It’s a message you never want to hear…….”We just came back from the Doctors office. Tato (dad in Ukrainian) has Lymphoma and it’s too far gone for treatment. He might have 1 year”. Hearing this news made me numb. I am the daughter-in-law. I’m not supposed to feel this twist in my gut and the pain in my heart. I’m just supposed to be there for support. I loved this man too as I love my own father. I see and feel the pain of his 4 children. There’s nothing I can do for them but offer my support in any way I can. He stayed with us shortly after his prognosis for a few weeks and for the first time, spent Christmas in our home with his eldest son and grandchildren. I witnessed a softness happening in the previously strained relationship between him and his son. Though the words weren’t spoken, the actions spoke volumes and a wonderful peace surrounded them. Physically Tato was changing quite rapidly. Walking was a struggle even with a walker. He was rapidly becoming frail. Breathing was becoming more of a struggle.
After a few weeks we brought him back home. His eldest daughter moved in with him and was his primary caregiver. She also had a family she visited with on weekends and worked full time. Though she remained strong on the outside and managed this giant juggle in her life, I watched her spirit as it was breaking. We came and stayed with Tato on weekends so his daughter could go home to try to feel “normal” for a few days.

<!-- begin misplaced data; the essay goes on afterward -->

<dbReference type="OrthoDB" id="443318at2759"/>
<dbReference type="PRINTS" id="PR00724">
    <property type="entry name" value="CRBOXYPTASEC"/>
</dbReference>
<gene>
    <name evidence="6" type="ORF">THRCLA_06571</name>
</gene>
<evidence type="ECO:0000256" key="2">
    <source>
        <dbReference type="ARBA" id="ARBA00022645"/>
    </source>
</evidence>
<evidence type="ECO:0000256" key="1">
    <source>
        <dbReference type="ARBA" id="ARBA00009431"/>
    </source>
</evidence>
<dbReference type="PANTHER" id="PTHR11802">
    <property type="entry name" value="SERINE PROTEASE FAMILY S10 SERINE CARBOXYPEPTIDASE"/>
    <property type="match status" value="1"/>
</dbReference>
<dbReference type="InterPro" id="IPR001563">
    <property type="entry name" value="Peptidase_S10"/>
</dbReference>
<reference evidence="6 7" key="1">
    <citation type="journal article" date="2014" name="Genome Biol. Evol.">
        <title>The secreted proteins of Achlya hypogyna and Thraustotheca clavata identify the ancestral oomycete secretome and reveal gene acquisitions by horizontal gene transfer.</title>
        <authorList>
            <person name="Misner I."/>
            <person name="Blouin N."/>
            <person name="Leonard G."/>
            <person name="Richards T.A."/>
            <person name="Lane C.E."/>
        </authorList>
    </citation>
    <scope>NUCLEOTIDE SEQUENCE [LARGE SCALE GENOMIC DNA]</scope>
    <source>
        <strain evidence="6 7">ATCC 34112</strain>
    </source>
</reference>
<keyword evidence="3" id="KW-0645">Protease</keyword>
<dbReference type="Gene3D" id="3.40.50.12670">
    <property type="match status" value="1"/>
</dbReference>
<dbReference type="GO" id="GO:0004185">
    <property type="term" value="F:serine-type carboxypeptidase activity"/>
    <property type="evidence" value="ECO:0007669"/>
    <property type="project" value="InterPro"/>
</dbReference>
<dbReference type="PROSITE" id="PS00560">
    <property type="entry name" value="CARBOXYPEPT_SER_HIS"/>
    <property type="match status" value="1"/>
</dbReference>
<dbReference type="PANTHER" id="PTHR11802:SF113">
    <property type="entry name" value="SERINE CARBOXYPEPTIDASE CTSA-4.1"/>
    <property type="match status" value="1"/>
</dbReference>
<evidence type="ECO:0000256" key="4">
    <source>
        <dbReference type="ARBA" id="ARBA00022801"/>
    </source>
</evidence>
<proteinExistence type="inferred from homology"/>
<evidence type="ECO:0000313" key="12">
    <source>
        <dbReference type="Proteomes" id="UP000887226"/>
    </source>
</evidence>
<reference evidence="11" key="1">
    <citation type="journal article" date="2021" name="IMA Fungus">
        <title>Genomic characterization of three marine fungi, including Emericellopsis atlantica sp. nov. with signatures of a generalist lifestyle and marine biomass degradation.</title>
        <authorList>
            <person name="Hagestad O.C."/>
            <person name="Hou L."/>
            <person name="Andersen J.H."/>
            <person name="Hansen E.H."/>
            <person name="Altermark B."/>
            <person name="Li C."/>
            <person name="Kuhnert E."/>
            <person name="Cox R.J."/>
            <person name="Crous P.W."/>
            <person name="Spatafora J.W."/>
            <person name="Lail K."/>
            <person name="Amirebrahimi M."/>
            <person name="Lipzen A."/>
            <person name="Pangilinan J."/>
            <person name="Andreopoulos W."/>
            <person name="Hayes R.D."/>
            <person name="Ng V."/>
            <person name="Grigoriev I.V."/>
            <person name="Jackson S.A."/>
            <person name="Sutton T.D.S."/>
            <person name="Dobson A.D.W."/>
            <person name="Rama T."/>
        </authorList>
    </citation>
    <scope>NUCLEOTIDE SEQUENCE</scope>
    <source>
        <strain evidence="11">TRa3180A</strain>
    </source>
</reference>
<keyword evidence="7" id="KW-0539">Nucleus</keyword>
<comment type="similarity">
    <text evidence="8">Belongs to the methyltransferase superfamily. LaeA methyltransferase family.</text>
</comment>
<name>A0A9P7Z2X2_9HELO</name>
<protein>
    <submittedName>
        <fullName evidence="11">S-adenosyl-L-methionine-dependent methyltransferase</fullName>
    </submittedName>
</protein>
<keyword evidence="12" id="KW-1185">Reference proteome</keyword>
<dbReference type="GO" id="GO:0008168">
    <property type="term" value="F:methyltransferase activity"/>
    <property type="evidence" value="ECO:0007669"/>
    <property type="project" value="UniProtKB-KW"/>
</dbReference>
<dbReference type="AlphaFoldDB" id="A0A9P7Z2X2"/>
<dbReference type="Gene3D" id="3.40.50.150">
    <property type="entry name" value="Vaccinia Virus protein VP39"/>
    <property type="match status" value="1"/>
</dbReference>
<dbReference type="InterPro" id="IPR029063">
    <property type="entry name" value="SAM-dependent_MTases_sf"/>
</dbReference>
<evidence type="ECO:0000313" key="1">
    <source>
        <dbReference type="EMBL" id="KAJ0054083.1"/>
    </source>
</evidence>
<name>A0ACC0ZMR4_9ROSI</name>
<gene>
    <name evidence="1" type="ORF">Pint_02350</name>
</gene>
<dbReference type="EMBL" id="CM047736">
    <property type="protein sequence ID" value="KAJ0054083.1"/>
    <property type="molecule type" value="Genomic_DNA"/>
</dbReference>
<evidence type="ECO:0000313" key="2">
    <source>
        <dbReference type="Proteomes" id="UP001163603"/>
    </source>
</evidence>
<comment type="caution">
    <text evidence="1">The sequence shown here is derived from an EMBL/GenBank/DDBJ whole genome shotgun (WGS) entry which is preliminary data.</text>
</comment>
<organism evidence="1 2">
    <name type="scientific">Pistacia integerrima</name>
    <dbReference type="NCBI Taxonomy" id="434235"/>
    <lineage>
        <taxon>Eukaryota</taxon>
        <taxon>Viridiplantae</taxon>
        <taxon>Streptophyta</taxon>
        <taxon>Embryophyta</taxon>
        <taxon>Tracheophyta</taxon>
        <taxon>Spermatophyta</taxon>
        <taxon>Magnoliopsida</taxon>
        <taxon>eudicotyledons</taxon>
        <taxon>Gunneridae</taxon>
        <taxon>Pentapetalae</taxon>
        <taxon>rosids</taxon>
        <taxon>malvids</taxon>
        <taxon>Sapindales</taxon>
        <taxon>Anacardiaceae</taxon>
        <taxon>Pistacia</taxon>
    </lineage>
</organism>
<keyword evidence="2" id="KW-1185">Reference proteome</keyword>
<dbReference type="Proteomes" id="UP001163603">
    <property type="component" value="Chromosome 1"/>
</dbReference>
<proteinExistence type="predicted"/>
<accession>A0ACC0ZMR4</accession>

We soon hired a caregiver to stay with him during the week days as each day brought more and more difficulties for Tato. We managed this for a few months until palliative care was inevitable.
This move was another journey altogether for both Tato and his children. You see, he still did not know he was dying. His children struggled with this topic themselves. The sudden death of their mother a year previously was still fresh in their hearts. If they told him his time was coming to an end, would it make it happen sooner? If they made him believe he was in the hospital to get better, would it make him fight hard to get better and perhaps a miracle would happen?
I was only the daughter-in-law. I knew my place. I couldn’t vocalize how I felt about the situation. I saw a little more from the outside looking in. I could only care for him the best way I could and that was to try to keep him as comfortable as possible, both physically and emotionally. To help support his children who each we’re dealing with it in their own way. And to show him he was loved.
From the outside looking in, this was a journey that was difficult. It was also healing. It had many bumps in the road. It was a journey that only lasted 5 months but changed us for a lifetime. It healed old pains. It brought some closer to the roots of their family, and others in a different direction. It offered closure. And that is a gift.